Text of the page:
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BART Pilot Allows Users to Pay for Mass Transit Fares With Mobile Phones

San Francisco mobile phone-based pilot allows users to pay for mass transit fares and food.

A group of San Francisco Bay Area Rapid Transit (BART) riders now can pay for their fares using their mobile phones. From Jan. 30 to May 30 of this year, the group of 230 consumers will participate in a pilot that will allow them to "swipe" their Sprint mobile phones at BART fare gates to pay for their rides.

Participants also are able to use the phones to download content from "smart" advertisements located on BART station walls from Sprint and Jack in the Box restaurants. The smart content includes special offers and directions to the nearest Jack in the Box, where riders can use their mobile phones to pay for their meals. "Consumers have all the functionality in their handsets that they would have in their leather wallets," says Barry McCarthy, president, First Data Mobile Solutions (Greenwood Village, Colo.), which is providing the stored-value technology and payments infrastructure for the pilot.

According to McCarthy, the trial is unique because it encompasses payments, stored-value data for merchants and marketing messaging. Trial participants, selected from existing Sprint Nextel (Reston, Va.) customers, received Sprint trial phones from Samsung that include embedded near-field communication (NFC) smart chips. The phones, which came with an initial stored value of $48 worth of BART rides, will be reloaded automatically -- and wirelessly -- when the stored value drops below $10. The phones in the trial can be reloaded using credit cards or cash presented at Sprint retail locations.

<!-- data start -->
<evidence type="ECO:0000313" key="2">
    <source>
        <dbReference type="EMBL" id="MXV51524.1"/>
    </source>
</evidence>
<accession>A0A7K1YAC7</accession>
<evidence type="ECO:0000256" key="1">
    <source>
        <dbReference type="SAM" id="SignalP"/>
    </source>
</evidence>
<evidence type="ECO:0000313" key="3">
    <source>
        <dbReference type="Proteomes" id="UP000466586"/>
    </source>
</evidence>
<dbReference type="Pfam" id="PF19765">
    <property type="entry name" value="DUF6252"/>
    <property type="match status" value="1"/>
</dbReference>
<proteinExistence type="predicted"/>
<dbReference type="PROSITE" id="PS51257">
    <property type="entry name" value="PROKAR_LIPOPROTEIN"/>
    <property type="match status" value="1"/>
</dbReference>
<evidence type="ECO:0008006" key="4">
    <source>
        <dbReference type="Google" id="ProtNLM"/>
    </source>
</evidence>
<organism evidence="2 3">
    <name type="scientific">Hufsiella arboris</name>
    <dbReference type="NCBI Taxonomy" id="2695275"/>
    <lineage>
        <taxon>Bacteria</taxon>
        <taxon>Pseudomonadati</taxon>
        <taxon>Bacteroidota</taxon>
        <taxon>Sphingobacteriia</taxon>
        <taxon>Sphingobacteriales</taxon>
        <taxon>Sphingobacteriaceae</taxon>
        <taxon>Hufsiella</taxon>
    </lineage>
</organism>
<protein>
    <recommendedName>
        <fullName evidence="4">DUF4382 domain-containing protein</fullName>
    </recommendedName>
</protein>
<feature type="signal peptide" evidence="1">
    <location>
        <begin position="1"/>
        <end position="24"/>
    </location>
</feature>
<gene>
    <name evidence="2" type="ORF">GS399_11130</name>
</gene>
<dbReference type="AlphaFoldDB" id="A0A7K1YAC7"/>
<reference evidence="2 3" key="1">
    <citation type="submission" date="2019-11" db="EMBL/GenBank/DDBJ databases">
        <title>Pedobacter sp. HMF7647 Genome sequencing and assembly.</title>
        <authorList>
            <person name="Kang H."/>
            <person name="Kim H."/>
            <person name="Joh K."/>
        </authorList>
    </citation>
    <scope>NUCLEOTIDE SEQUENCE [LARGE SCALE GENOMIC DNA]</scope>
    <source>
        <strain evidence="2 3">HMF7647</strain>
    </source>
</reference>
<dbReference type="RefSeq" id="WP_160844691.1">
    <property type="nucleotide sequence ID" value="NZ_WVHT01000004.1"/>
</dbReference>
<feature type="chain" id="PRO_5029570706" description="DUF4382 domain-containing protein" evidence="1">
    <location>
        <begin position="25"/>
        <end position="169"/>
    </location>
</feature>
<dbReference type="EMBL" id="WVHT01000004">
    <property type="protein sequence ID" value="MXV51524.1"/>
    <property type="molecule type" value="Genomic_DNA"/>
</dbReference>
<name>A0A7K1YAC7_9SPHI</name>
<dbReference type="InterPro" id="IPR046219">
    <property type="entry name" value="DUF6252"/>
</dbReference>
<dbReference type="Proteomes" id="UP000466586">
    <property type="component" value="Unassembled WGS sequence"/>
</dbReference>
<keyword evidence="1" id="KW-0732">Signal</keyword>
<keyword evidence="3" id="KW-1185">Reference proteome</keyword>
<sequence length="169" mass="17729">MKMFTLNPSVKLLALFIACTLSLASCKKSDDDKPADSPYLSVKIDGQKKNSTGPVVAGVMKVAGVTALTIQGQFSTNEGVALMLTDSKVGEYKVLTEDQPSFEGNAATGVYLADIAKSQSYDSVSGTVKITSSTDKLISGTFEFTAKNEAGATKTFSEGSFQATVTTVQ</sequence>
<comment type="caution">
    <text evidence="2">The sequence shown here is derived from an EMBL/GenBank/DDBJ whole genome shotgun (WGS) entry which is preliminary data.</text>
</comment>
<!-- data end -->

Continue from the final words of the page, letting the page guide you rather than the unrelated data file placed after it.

U.S. contactless-enabled merchants

Hold the Bank

Although many providers are contributing to the pilot -- from the maker of the fare-collection equipment (Cubic Transportation Systems) to the NFC chip manufacturer (NXP Semiconductors) -- one notable entity absent from the trial is a bank. "Banks may think that anything to do with payments is solely the domain of financial institutions, but as we move into the future, there are many more players that will play a role in payments," McCarthy asserts. "The message to financial institutions is that there [is more competition] now."

While McCarthy says the BART trial likely will become a model for future mobile payments initiatives, Nick Holland, a senior analyst with Boston-based Aite Group who authored a report on the viability of contactless payments in the United States, says not so fast. When a mobile carrier comes together with a credit card company and a bank, according to Holland, "then it's something that is going to take [hold]."

In his report, Holland says a "card network/issuing bank would subsidize the cost of [mobile] handsets, essentially paying the mobile operator to ... promote the devices," and help drive adoption. Ultimately, however, the success of mobile payments will depend largely on merchants deploying the necessary infrastructure, Holland says, noting that only .5 percent of merchants currently can accept contactless payments.

First Data's McCarthy says BART retrofit every station to accept mobile payments, and every Jack in the Box in the San Francisco Bay Area now accepts mobile payments. First Data supports contactless payments at about 7 million merchant locations in the United States, McCarthy adds.

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